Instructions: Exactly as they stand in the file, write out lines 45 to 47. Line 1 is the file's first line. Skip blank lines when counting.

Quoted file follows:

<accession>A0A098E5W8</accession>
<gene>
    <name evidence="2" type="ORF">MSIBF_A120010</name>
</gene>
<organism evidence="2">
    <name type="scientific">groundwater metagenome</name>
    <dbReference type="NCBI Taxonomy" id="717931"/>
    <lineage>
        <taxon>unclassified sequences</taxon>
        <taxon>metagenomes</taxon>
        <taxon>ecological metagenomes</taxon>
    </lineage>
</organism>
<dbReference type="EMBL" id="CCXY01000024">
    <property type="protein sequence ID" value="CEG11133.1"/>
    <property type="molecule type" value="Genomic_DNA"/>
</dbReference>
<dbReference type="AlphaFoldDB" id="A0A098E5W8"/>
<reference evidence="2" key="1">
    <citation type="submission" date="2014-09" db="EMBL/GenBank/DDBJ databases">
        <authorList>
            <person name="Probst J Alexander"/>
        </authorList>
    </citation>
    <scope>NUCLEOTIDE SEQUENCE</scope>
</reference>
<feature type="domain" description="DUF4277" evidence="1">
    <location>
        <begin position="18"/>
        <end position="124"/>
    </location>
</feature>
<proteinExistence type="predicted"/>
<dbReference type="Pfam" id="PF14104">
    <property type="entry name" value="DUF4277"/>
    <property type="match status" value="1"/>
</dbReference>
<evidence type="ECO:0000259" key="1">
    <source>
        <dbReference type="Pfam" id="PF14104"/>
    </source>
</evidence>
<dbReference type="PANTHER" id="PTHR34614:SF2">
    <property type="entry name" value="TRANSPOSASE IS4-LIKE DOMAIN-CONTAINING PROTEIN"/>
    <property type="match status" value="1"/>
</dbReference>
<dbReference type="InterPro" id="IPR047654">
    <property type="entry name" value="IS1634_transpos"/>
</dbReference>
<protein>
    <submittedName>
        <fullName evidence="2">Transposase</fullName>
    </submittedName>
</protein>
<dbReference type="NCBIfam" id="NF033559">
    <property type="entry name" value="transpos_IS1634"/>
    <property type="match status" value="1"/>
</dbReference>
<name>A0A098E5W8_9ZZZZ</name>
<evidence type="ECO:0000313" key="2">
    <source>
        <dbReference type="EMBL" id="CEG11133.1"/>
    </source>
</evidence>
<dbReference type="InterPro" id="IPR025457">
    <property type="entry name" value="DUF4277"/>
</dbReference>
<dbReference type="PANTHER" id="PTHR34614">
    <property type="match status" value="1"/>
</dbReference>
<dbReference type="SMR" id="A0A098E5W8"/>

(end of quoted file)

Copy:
    <property type="match status" value="1"/>
</dbReference>
<dbReference type="InterPro" id="IPR047654">